- - Thursday, July 21, 2016

This weekend, thousands of baseball fans will descend on Cooperstown, New York, for the induction ceremonies at the National Baseball Hall of Fame and Museum.

They’ll enjoy seeing Hall of Famers around the small town, and watching the induction ceremonies of greats like Mike Piazza and Ken Griffey, Jr.

In between, they’ll likely tour the Hall and Museum — and see the great artifacts — plus have a few laughs, courtesy of the great comedy team of Bud Abbott and Lou Costello.

Sixty years ago, the gold record of the greatest comedy skit of all time — “Who’s on First” — was donated to the hall, and remains part of the exhibits, playing continuously on speakers on the third floor of the museum as people pass through.

So while people are walking through the “Sacred Ground” section of the museum, featuring a ticket booth from Yankee Stadium, a turnstile from the Polo Grounds, and Walter Johnson’s locker from Griffith Stadium, they’ll have a few laughs when they hear this:

Costello: Who’s on first?

Abbott: Yes.

Costello: I mean the fellow’s name.

Abbott: Who.

Costello: The guy on first.

Abbott: Who.

Costello: The first baseman.

Abbott: Who.

Costello: The guy playing…

Abbott: Who is on first!

Costello: I’m asking YOU, who’s on first?

Abbott: That’s the man’s name.

Costello: That’s who’s name?

Abbott: Yes.

Costello: Well go ahead and tell me.

Abbott: That’s it.

Costello: Look, you gotta first baseman?

Abbott: Certainly.

Costello: Who’s playing first?

Abbott: That’s right.

Costello: When you pay the first baseman every month, who gets the money?

Abbott: Every dollar of it.

Costello: All I’m trying to find out is the fellow’s name on first base.

Abbott: Who.

Costello: The guy that gets …

Abbott: That’s it.

Costello: Who gets the money …

Abbott: He does, every dollar. Sometimes his wife comes down and collects it.

Costello: Who’s wife?

Abbott: Yes. What’s wrong with that?

Costello: Look, all I wanna know is when you sign up the first baseman, how does he sign his name?

Abbott: Who.

It stands today as the best – and most cherished – comedy routine in history, and is as much a part of baseball culture as “Take me out to the ballgame.”

The skit was created as a tribute to Hall of Famer, Joe DiMaggio, according to Costello’s daughter Chris, whose biography of her father, “Lou’s On First,” co-authored with Raymond Straight, has been reissued as an eBook for the 80th anniversary of the forming of the legendary comedy duo.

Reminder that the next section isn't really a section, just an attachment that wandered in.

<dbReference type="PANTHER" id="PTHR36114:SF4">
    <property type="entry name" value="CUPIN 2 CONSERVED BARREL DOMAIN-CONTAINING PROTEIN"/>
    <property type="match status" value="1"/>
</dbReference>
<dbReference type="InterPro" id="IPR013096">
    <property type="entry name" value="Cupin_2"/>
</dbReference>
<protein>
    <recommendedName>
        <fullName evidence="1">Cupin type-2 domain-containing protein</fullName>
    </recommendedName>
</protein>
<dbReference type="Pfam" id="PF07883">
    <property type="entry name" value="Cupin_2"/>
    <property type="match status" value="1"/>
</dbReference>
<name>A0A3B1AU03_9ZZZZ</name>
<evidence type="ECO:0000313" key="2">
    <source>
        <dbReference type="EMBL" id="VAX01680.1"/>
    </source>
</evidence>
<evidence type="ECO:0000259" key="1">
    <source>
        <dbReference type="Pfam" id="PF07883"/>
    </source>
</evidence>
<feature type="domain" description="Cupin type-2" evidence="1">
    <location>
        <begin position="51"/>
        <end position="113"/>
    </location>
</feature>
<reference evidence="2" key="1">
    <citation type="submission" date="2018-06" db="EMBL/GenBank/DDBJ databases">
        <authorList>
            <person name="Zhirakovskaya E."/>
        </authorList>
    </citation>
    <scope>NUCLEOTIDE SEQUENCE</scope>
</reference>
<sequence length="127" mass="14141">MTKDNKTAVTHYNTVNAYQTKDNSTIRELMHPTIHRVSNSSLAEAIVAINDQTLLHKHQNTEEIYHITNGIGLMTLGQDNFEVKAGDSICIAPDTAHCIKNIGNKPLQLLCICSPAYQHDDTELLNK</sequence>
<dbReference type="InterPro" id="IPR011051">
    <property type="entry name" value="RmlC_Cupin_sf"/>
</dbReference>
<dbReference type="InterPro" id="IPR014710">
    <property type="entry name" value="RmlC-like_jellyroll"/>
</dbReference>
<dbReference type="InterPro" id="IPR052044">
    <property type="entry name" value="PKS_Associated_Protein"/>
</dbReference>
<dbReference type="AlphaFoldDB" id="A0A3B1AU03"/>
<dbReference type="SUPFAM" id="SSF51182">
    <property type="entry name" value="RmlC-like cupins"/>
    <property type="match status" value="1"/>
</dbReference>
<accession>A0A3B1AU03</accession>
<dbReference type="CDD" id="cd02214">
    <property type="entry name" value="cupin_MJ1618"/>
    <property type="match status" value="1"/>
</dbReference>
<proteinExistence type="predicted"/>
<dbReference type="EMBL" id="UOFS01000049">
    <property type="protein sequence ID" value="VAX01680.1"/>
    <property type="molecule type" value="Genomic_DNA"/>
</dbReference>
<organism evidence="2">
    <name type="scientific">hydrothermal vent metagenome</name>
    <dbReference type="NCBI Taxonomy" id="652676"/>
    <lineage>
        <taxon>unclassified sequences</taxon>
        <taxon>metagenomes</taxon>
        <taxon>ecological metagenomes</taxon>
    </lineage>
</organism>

“That routine brings in more fans every year,” Chris said. “It is an honor. Years from now when we are gone that routine will still be remembered. It makes the whole family feel good.”

You would think growing up as the daughter of Lou Costello would be one comedy skit and pratfall after another. Not the case.

“Dad was just Dad going to work,” she said. “He was just a character. When you are young, you don’t comprehend it. I think I appreciated the work much more as an adult than as a child. He was a great dad. He was a lot quieter at home. But you put a kid around him or cameras around him, he became that character.”

This character – playing for fictional St. Louis Wolves – was a special one.

Chris said that her parents were good friends with Joe DiMaggio and his first wife, Dorothy Arnold. “They would pal around a lot,” she said. “Dad was an avid sports fan.”

Derived from an old English burlesque routine, “Who’s the Boss,” Lou and Bud wanted to do something baseball related for their friend DiMaggio. “It was Bud, Dad and John Grant who was their head comedy writer, who contributed the dialogue to it,” she said.

It nearly didn’t make it on stage.

Chris tells the story of how her father first tested it on his young cousin, Lou Rege.

“Dad wanted to get some feedback,” Chris said. “So his cousin comes over to the house, and dad and Bud are in the basement and perform the whole routine. Dad looked at Lou (Rege) and asked, ‘What do you think?’”

Cousin Lou folded his arms and told Abbott and Costello, “Ain’t gonna fly. Ain’t gonna fly. Don’t do it.”

Fortunately, they didn’t listen.

No one could have predicted, though, that decades later, “Who’s on First” would be as much a part of the Baseball Hall of Fame as a Babe Ruth bat or Brooks Robinson glove.

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